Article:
We must also invest in our physical facilities. Turning 50 has its advantages, but it also has its drawbacks. We need to update and improve our space to provide additional classrooms. You have, no doubt, noticed that we are putting new emphasis on the classrooms in our buildings. Last year a number of renovations were made across the campus, including the major lecture halls in the School of Business and the College of Arts & Sciences. More are planned. And, with the capital bill being passed in the Senate, we are optimistic that our new $70M Science building will be approved this fall.
One of the many ways our university generates excitement and loyalty from our alumni base and friends is through our co-curricular and extra-curricular programming. Our Arts & Issues series, our concerts, musicals, plays, and athletics all provide "windows" into the university for the public. Recently much discussion has occurred regarding our decision to move to NCAA Division I athletics. An Athletics reclassification work group, led by Professor John Meisel, will help us take the steps necessary to transition to a competitive DI Athletics program. I have asked that the Reclassification Work Group hold periodic forums since this issue represents not just athletics, but is indeed an institutional decision. Throughout this process, our focus will remain on the student athlete, placing highest priority on academic achievement. We are ready for Division I both academically and athletically. This is no better demonstrated than by our Cougar Softball team that brought home the national NCAA Division II championship this year with a team GPA of 3.17.
Led by Dr. Gary Giamartino, Interim Vice Chancellor for University Relations, in the last 10 months we have completed a detailed capital campaign plan, reorganized University Relations to better serve our donors and future donors, and reallocated resources to assure success with the campaign. We are now in the leadership phase of that comprehensive campaign that will be called, the Defining Excellence Campaign for SIUE. From now through winter of 2009, we will seek and announce major leadership gifts that will help us to quickly and confidently move to achieve our campaign goals. The public phase of the campaign will be conducted from 2010 until June of 2012. Overall, this five year effort will seek to secure millions in private dollars to support the University's vision. In addition to the planning and execution of our capital campaign, we continue to acquire resources through our annual giving activities. This year, the Edwardsville-Glen Carbon Chamber of Commerce adopted the second SIUe Day as an annual Chamber project. Last year's SIUe Day raised nearly $170,000. This year's results will be announced soon. SIUe Day reflects the critical partnership the University enjoys with the local business community. Let's take this opportunity to recognize Julie Babington, Director of Annual Giving, who has been instrumental in putting together both successful SIUe Day efforts.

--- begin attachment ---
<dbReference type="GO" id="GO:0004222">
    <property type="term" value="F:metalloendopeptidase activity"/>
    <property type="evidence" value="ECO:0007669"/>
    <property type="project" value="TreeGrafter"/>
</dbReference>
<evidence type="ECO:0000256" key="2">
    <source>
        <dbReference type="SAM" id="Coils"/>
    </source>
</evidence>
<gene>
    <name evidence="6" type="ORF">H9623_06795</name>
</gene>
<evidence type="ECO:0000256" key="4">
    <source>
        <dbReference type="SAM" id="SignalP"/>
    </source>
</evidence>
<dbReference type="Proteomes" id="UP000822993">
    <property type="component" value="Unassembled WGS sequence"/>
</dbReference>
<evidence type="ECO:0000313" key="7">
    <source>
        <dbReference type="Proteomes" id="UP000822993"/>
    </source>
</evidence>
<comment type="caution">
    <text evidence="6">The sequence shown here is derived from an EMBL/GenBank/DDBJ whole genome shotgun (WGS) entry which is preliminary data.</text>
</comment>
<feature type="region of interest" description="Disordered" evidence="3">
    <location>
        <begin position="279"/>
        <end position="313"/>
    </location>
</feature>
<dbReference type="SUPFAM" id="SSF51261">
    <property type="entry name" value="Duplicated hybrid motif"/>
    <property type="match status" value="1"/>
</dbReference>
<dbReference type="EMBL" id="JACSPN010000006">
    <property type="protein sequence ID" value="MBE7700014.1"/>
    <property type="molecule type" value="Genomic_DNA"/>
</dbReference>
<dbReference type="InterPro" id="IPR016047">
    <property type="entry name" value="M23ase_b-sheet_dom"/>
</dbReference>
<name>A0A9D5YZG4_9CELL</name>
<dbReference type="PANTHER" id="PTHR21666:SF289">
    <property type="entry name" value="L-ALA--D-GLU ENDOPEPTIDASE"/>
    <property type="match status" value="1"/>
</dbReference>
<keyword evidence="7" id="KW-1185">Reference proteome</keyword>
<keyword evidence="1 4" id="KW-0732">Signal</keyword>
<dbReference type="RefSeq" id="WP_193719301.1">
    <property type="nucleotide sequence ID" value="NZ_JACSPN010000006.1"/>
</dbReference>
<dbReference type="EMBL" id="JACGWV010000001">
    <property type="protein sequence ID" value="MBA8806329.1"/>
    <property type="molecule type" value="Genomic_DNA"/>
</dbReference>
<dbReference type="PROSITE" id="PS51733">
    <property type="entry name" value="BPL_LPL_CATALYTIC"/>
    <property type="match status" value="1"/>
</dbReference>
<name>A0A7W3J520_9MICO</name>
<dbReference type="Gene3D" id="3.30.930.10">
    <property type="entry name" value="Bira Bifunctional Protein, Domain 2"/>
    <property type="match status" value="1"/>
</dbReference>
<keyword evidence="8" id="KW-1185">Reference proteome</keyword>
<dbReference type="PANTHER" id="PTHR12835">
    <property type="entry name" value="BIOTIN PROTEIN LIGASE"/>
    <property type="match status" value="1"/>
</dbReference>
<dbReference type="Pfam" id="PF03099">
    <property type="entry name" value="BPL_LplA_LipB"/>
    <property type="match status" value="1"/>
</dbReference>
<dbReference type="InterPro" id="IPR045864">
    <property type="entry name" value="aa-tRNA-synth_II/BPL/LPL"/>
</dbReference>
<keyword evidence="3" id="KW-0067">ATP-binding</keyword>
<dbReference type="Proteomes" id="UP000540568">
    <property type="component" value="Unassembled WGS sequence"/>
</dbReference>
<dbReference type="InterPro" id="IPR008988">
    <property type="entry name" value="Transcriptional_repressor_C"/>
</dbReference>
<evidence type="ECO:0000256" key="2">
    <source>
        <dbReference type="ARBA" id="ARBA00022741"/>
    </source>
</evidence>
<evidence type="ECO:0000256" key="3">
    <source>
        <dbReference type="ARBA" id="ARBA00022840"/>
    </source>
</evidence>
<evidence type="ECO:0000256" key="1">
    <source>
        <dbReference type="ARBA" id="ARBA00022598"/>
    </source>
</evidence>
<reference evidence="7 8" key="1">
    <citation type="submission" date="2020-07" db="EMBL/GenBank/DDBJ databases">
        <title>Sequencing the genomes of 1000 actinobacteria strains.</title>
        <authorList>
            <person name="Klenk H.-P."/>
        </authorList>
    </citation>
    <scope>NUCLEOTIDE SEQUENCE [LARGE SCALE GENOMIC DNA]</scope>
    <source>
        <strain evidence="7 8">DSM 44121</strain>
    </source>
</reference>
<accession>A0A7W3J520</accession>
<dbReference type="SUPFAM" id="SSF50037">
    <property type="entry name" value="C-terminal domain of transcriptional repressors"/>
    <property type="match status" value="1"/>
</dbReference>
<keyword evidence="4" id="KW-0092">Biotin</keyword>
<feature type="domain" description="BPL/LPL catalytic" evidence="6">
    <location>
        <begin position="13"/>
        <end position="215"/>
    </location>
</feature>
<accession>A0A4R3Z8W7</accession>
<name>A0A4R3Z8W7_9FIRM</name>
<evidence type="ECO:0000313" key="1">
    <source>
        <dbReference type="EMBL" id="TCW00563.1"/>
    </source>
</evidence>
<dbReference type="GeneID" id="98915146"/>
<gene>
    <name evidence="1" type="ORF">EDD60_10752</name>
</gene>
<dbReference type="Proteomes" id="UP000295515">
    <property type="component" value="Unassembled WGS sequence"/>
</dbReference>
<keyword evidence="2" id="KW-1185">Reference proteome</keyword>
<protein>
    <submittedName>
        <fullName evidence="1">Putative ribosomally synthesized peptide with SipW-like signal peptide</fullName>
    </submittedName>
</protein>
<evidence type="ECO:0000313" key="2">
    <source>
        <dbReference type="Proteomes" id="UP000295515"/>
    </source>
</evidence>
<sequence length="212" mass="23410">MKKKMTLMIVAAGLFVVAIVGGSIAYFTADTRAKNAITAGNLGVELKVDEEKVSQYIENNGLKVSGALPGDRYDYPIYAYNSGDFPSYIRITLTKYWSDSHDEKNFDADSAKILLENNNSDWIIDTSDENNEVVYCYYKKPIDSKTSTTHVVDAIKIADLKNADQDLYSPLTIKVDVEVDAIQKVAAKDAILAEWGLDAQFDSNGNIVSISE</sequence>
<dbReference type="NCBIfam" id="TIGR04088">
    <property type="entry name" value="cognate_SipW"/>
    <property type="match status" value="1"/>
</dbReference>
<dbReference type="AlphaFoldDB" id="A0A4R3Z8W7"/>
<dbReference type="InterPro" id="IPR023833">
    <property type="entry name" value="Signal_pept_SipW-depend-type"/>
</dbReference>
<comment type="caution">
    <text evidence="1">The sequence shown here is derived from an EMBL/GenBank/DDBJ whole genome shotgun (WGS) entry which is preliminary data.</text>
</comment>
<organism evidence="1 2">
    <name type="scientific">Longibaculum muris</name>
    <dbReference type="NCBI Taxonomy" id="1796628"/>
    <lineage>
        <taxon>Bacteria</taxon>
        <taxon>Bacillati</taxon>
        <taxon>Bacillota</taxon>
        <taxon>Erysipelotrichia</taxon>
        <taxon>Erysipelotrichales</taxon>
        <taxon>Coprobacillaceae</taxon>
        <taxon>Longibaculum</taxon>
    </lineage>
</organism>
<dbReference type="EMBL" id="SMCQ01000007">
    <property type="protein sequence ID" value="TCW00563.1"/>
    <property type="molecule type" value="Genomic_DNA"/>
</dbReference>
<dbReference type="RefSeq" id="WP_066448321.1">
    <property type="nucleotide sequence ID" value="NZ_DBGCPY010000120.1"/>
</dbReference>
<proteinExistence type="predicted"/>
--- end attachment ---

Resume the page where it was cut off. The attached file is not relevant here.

Yes, SIUE has momentum, but there is more to be done. To fully achieve our vision as a premier metropolitan university, we must commit to recruiting and retaining the highest quality, faculty, staff and students. To fully achieve our vision, we must prepare for the increased demand on all student services that comes with being a primarily residential university. And, to fully achieve our vision, we must enhance and support programs that offer the highest quality to help our students develop their full potential. I have said many times that it is the unique sense of community that has enabled us as we've grown as a university. Today, I'd like for all of us -- faculty, staff, students, community members, retirees, alumni, and friends of the university - to renew our commitment to action to secure a stronger future for SIUE and for our region. Earlier I said, "Action results from a commitment to fulfilling the responsibilities of citizenship." It is now up to us to act: to act to ensure that our students enroll, are advised, proceed through their majors, and graduate in a timely fashion; to act to continue the open, supportive and collegial environment that has characterized SIUE; to act to represent to the region SIUE's quality academic and co-curricular programs; and to act to encourage and participate in philanthropy to ensure that our programs continue to challenge and inspire the best and brightest students and faculty.
In celebrating our anniversary this academic year, we reflect on the many ways we have touched peoples' lives; the many ways our faculty and staff have influenced the history of this institution and this region; and the many ways that our graduates have gone on to become productive citizens, giving back to society and, in so doing, also shaping history. Today I've chosen to praise a number of faculty, staff, students, alumni and administrators for their actions. But, they are not unique. Rather, they are representative of all of us, each toiling to assist in the development of human potential that occurs each day at SIUE. Professor Emeritus Katherine Dunham, said "I always believed that if you set out to be successful, then you already were." We are successful. But there is much more to be done. We must act now for the next 50 years!
* Updated on November 1, 2007, to reflect the most current data.